Biogas production is growing in European countries and represents a valuable alternative for many farmers. The European Biogas Association (EBA) foresees a doubling of biogas production by 2030 and a quadrupling by 2050, according to our colleagues at Irish Farmers Journal.
Biogas is a well-known form of alternative energy in Europe. Currently, there are an estimated 19,000 anaerobic digestion sites in operation on the continent, producing approximately 167 terawatt hours (TWh) of biogas. A further 725 sites produce around 26TWh of biomethane. Many of these sites are farms.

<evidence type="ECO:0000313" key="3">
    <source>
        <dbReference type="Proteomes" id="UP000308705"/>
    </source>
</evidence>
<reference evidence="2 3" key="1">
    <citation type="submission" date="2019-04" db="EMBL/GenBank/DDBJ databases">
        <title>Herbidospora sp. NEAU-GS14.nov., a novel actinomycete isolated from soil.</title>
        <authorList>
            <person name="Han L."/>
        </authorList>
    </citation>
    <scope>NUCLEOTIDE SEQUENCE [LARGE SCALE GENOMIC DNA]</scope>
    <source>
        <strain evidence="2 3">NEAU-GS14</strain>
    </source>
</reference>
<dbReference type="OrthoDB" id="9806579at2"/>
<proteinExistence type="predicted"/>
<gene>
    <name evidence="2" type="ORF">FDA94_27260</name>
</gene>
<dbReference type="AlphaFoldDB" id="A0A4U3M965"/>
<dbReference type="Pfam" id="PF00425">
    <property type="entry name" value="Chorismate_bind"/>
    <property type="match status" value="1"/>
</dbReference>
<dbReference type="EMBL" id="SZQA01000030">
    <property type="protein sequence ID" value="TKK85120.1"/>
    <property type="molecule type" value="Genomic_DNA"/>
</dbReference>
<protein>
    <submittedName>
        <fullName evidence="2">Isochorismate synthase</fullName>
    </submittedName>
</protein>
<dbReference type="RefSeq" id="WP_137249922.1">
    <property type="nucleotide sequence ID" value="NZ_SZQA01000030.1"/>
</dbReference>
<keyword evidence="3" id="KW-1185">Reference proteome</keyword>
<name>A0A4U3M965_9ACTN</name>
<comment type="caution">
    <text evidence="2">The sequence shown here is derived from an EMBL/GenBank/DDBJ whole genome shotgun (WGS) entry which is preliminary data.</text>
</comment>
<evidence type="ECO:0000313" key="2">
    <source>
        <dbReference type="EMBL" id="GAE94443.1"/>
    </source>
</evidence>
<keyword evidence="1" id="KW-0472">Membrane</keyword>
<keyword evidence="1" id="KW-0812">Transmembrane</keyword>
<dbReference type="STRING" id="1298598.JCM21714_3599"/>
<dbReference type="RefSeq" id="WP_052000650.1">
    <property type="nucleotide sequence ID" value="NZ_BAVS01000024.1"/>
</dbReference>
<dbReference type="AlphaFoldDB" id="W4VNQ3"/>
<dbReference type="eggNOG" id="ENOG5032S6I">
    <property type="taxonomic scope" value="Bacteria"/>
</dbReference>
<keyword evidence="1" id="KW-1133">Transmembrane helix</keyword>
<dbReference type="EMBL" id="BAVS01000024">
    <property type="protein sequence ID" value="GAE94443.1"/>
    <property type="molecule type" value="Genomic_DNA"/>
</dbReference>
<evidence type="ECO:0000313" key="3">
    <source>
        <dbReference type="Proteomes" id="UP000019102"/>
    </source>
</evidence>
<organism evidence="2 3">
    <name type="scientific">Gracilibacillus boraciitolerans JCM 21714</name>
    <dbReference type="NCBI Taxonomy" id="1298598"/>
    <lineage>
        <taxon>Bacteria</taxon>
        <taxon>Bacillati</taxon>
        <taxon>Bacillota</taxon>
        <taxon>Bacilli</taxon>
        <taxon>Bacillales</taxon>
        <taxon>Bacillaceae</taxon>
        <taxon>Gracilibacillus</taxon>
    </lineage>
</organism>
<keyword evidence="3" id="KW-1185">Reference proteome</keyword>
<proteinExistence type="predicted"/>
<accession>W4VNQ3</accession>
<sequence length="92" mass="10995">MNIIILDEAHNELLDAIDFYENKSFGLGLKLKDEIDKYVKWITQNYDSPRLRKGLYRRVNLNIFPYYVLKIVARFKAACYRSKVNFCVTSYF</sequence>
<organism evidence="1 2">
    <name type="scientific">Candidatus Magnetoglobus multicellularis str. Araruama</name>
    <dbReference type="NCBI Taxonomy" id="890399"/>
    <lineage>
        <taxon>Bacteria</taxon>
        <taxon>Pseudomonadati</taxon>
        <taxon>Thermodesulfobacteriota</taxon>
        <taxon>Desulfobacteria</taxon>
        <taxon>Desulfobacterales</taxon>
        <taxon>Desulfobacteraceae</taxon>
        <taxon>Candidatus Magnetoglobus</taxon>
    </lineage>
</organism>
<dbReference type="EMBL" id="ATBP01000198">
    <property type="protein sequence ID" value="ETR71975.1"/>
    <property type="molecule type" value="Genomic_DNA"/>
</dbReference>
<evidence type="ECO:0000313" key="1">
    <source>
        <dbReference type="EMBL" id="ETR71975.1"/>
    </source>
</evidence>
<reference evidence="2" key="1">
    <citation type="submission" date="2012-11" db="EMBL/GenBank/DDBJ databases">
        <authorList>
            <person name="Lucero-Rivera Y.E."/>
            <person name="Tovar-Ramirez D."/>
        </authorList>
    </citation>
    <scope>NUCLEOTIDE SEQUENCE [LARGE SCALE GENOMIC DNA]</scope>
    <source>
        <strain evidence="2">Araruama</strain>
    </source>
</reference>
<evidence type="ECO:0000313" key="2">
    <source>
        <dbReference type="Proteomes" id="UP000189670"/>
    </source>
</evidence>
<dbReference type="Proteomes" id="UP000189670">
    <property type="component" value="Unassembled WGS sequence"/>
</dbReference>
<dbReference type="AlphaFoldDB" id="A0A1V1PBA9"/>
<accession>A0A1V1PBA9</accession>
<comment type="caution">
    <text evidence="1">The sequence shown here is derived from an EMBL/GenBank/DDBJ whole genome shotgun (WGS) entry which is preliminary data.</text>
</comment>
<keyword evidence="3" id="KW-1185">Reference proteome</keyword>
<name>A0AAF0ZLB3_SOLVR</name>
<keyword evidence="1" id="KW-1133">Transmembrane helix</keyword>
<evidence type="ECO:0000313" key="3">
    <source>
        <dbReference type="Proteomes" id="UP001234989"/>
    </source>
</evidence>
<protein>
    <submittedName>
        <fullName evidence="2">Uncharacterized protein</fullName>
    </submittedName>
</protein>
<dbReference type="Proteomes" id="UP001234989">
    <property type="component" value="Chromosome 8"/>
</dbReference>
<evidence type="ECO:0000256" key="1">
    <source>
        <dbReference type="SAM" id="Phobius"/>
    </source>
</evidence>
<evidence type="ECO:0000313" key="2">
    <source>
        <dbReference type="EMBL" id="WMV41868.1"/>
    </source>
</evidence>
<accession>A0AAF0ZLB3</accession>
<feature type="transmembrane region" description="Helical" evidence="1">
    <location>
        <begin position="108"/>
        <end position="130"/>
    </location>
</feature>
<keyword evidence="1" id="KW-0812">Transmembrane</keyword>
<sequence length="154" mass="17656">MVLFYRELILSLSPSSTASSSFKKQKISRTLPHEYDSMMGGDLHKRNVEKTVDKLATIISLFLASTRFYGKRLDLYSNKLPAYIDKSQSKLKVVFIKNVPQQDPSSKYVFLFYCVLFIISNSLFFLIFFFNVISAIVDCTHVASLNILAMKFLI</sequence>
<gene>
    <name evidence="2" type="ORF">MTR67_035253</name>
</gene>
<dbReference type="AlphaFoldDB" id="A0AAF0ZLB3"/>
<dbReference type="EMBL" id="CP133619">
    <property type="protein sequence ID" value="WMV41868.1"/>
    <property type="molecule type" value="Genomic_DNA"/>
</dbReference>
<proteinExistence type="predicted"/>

According to a report by the EBA, the production in Europe should increase further to 467 TWh by 2030, partly due to the growing demand for biomethane as an alternative fuel.
What is biomethane?
Biomethane is cleaned biogas and the green alternative to natural gas. The market for this gas has grown strongly almost everywhere in Europe in recent years, with a 15% increase in production in 2019 compared to the previous year. The leader in biomethane production is France.
Livestock as a source
Still according to the EBA report, biogas and biomethane are mainly produced by livestock farmers to the detriment of energy crops (in decline since 2013). Today, agricultural residues, bio-waste and other waste, as well as manure, are the main sources used to produce these substances.
Source: Irish Farmers Journal